One reviewer did mention that Bert was interesting because he gives the impression of having some sentience and that they wanted to see that explored more. It’s an important thing to note, and there will be more on that, but don’t expect it to be a quick story arc. Bert has more behaviors to display in book 2, and the plan is to perhaps broach why he acts the way he does in book 3. The main thing is that he’s adorable and he’s here to stay.
I pegged Cassie Tam as a tough on the outside, gooey on the inside PI. Would you say that’s a fair assessment of her character? What’s her greatest flaw, and her crowning strength?
I would say so. She definitely has that tough exterior, which is needed given the different types of low-life that she has to come into contact with in her day-to-day work. The thing is, she’s built up that shell from a young age. During Addict, she mentions an incident that happened during High School, and you can start to see her taking on the tough role there. Throw in her early attempts at joining the police force and what happened there, and you can see where she’s needed to paint herself up that way.
It all plays into the other side of her personality though. The High School incident happened because she cared about what was going on. So did her issues with the police force. Her demeanor around people comes about because of the path her relationship with different people took. Then, there are her little quirks like the way she changes around Bert, or her loving horror movies despite them giving her nightmares almost without fail every time that she watches one.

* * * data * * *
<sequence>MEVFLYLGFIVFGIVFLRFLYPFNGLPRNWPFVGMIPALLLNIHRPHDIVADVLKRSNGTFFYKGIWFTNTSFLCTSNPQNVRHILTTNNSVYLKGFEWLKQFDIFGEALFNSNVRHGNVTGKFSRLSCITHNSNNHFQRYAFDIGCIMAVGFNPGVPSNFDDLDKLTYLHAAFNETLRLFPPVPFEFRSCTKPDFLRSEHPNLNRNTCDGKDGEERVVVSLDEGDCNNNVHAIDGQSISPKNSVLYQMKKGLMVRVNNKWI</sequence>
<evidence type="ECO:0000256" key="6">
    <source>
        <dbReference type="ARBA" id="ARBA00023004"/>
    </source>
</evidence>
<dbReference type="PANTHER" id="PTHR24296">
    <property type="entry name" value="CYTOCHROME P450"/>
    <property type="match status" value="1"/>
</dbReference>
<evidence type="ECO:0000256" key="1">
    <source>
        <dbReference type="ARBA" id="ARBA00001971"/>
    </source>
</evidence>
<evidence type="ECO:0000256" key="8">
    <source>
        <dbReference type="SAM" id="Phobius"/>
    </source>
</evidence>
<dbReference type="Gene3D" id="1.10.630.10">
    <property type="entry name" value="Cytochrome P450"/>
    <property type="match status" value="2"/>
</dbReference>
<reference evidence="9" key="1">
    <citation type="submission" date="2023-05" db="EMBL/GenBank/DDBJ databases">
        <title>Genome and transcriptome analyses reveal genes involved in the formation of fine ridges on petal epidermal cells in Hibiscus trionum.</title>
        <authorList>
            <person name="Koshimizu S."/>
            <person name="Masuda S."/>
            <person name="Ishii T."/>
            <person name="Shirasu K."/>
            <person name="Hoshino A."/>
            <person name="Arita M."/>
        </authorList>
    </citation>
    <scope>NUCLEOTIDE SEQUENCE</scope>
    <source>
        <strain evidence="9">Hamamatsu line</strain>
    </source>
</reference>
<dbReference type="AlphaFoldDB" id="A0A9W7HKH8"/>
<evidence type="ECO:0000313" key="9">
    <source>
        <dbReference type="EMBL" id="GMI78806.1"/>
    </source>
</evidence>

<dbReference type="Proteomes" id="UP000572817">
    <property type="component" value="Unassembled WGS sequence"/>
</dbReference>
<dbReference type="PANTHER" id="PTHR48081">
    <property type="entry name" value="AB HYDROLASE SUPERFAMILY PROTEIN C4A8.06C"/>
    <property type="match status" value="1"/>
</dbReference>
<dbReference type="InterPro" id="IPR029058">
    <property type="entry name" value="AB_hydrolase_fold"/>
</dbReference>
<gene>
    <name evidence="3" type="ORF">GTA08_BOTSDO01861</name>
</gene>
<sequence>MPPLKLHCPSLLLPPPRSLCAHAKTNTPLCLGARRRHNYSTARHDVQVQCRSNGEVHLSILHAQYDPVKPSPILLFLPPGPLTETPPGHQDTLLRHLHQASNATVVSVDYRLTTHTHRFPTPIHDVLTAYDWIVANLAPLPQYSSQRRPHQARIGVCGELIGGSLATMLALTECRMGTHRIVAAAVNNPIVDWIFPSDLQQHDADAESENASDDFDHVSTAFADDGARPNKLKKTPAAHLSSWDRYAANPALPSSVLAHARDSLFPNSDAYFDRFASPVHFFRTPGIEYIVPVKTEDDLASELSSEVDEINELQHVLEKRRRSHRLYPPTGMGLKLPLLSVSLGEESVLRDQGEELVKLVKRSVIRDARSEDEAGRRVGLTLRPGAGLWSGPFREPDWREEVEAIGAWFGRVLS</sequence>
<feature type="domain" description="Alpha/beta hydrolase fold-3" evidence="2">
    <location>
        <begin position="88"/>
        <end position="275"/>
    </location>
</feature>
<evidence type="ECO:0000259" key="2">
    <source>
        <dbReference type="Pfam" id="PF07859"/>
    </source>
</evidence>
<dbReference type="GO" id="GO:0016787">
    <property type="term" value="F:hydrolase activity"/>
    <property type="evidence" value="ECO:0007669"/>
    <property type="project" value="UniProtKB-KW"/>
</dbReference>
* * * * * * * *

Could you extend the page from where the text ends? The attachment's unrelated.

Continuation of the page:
I would say that he greatest flaw and her crowning strength are the same thing though: stubbornness. The thing with Cassie is that when she has her eyes set on a particular course, she is going to pursue it doggedly, no matter what. It’s flaw because it means that she constantly sets herself up to head into trouble. She doesn’t really understand the concept of backing down or stepping away when it’s clear that moving on is going to have repercussions, and doing that has led her into tragedy before now. At the same time, that stubbornness is a strength for her because it means that clients can be certain that, if what they want fits in with Cassie’s idea of justice, then that’s what they’re likely to get. She’s like the Terminator like that: she’s out there, can’t be bargained with, and will not stop until she gets to the point that she views as the end destination. Unlike Arnie’s iconic character though, she’s human, and she can be hurt. Which brings us back to it her stubbornness being cyclical in terms of whether it’s a good thing or bad thing.
In Addict (read my too-brief review of this fantastic book HERE), virtual reality has become a serious, verifiable addiction for many people. I can see how this would be very easy for me, and the signs are there in society as everyone’s attention is on their handheld screen or their gaming system. Is there a takeaway message in this that you’d like people to consider?